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ASCO Leaders Press for Action on Drug Shortage Crisis

Sep 07, 2011

The oncology drug shortage in the United States is at a crisis point. Last year there were over 211 medications in short supply, and those numbers are expected to increase by the end of this year. Since ASCO members first started reporting drug shortages to the organization in the summer of 2010, ASCO has taken a leadership role in crafting solutions and pushing for measures to reduce the impact on patients and practices.

“This is the worst shortage of oncology drugs we’ve seen in 30 years,” said Karen Hagerty, MD, Director of Reimbursement Policy in ASCO’s Cancer Policy & Clinical Affairs Department. “There are a number of different factors causing the shortages, but in large part these shortages are due to manufacturing issues, raw material shortages, and discontinuations,” she said.

Coordinated efforts
Through a coordinated effort involving ASCO, the American Society of Health System Pharmacists (ASHP), the American Society of Anesthesiologists (ASA), and the Institute for Safe-Medication Practices (ISMP), ASCO has played a large role in publicly conveying the seriousness of the crisis and potential solutions. Working with these organizations, ASCO convened a summit in November 2010 that issued over 20 recommendations to alleviate the drug shortage problem, includingenhancing communication between drug manufacturers and the FDA and creating incentives for manufacturers to produce more affordable, generic oncology drugs.

With messages and initial recommendations from the summit in place, ASCO was able to effectively work with the media to call national attention to the problem and communicate the Society’s leadership role. Articles in The Wall Street Journal, The Washington Post, and Reuters, and a story on ABC World News, were among the resulting media coverage.

Efforts on Capitol Hill
Recently, ASCO President Michael P. Link, MD, and other oncology experts spoke at a Capitol Hill briefing onJuly 13, explaining to nearly 200members of Congress and their staffs how widespread cancer drug shortages are creating “a crisis in care.” Dr. Link presented startling statistics that illustrate the growing problem of medications in short supply: “From 1996 to 2003, there was an average of 60 new drug shortages annually. From 2003 until today, there is an average of 150 new shortages each year.” He further explained how 2011 could be the worst year since the problem was first tracked. “Through the middle of June, there are already 156 new drug shortages. If this trend holds through the rest of the year, we must brace ourselves for more than 300 new cases.”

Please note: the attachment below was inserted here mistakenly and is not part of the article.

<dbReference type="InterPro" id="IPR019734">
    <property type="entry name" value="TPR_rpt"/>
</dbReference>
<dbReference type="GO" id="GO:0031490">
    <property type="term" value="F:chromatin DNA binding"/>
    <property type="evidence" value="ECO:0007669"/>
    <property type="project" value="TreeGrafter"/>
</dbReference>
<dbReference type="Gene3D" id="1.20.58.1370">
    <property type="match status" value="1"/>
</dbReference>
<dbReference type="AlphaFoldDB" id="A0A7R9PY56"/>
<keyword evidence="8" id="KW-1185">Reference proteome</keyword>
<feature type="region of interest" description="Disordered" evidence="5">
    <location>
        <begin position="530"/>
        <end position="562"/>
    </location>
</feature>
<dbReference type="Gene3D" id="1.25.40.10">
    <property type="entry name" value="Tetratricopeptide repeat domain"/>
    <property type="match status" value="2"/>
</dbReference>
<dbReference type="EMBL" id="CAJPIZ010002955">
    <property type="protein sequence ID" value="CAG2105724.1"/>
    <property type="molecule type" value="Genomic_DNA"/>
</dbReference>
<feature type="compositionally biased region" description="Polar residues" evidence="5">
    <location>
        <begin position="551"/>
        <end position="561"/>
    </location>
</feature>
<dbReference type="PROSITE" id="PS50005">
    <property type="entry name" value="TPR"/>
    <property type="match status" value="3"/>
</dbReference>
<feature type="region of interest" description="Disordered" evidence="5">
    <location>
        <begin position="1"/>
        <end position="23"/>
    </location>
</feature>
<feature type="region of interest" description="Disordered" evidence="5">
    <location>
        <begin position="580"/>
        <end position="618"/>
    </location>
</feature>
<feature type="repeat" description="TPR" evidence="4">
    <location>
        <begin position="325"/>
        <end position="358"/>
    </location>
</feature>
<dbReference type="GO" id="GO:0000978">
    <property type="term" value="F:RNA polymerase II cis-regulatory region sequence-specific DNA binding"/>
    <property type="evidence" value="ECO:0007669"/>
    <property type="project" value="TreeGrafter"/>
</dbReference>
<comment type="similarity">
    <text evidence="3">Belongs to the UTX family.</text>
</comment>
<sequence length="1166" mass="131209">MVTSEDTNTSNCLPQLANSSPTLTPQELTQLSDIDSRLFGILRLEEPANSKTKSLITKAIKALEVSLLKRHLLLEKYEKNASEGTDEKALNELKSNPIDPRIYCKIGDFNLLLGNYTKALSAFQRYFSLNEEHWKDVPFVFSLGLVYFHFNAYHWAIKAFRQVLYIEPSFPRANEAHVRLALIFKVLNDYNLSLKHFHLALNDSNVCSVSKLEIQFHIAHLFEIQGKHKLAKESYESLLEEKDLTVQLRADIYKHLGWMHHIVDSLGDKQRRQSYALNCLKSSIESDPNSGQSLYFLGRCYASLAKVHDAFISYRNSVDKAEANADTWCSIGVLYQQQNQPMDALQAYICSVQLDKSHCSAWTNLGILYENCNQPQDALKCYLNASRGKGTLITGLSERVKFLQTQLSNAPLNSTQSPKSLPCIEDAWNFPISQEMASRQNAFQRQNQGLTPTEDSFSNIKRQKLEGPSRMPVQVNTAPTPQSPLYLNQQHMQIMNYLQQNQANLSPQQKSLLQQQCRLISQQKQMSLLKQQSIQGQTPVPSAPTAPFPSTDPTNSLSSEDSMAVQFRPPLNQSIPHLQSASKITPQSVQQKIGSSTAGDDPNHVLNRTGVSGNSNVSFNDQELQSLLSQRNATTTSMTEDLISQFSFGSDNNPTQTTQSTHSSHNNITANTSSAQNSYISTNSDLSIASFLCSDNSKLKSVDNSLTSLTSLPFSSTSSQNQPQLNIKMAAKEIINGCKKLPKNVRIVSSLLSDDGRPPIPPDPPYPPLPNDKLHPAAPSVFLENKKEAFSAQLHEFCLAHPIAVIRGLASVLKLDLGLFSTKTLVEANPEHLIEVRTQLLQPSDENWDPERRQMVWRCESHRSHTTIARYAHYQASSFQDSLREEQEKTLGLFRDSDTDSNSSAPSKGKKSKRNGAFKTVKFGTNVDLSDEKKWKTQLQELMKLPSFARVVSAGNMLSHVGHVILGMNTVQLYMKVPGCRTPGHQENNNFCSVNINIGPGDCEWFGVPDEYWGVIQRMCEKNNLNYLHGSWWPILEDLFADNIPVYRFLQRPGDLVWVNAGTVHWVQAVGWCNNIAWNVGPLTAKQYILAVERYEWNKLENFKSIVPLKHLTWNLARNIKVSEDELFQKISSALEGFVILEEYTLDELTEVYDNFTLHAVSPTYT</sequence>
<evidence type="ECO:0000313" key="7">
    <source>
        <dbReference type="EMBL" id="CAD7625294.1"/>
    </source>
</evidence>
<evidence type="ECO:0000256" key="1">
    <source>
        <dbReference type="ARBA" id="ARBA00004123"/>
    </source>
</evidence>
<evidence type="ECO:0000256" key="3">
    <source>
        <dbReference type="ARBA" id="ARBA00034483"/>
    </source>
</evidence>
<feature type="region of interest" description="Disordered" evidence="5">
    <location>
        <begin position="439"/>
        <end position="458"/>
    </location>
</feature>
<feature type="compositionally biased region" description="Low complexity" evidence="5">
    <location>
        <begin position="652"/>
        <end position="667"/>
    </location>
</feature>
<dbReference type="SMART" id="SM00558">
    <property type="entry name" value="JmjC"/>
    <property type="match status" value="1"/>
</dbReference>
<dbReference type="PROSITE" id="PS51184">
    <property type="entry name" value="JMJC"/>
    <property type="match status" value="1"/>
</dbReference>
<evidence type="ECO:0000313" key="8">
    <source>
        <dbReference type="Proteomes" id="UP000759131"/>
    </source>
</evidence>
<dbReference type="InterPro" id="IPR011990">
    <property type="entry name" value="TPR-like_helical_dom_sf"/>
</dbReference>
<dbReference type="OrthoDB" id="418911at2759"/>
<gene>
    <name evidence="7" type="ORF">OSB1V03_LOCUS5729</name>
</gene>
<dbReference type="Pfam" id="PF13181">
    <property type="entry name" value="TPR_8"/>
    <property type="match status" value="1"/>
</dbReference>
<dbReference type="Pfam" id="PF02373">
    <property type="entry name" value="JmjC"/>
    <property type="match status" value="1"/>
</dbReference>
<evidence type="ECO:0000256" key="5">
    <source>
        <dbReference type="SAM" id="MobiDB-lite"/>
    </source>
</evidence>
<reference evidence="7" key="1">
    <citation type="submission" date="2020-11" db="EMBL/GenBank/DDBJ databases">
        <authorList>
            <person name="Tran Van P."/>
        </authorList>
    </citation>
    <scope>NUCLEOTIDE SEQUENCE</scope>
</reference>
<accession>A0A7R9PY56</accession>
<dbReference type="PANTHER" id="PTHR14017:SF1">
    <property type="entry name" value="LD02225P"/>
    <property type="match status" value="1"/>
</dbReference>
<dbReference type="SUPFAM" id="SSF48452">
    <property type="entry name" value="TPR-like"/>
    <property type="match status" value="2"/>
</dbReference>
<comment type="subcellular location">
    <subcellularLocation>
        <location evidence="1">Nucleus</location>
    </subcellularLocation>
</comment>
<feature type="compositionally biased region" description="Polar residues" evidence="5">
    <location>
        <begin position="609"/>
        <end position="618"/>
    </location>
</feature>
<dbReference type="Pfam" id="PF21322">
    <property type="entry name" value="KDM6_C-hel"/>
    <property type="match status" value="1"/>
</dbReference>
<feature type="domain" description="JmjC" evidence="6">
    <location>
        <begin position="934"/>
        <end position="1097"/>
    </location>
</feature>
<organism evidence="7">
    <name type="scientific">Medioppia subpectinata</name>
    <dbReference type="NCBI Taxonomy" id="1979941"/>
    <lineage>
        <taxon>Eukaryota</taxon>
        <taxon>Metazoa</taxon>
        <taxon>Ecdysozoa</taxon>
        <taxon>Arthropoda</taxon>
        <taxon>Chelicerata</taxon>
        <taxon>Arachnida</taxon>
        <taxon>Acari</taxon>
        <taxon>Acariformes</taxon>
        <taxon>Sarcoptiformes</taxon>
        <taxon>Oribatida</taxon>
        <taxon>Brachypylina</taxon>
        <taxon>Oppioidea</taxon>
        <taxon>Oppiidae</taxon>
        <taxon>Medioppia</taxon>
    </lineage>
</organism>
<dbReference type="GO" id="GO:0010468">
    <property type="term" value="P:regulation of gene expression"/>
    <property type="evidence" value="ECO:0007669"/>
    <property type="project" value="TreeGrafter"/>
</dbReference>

Dr. Link outlined the many consequences shortages have on patients with cancer and oncology practices, including treatment delays, less effective or no work-around therapies, patient anxiety, the time and expense practices waste on finding supply, the adverse effect on ongoing clinical trials, and a price markup that increases the cost of care.

ASCO-supported legislation
ASCO currently backs the Preserving Access to Life-Saving Medications Act, two Congressional bills in debate at the time of publication, which contain recommendations from the November 2010 Drug Shortages Summit co-convened by ASCO :
  • S. 296, introduced by Senators Amy Klobuchar (D-Minn.) and Robert Casey (D-Pa.)
  • H.R. 2245, introduced by Representatives Tom Rooney (R-Fla.) and Diana DeGette (D-Colo.)
“These bills are a good first step in the right direction, but they don’t fix the fundamental problem, and shortages are going to continue to occur,” said Dr. Hagerty. “As long as that happens, ASCO will push for solutions until our members have the ability to provide the best possible patient care.”

ASCO staff Danielle Blake, Aaron Tallent,and Steve Hahn contributed to this article.

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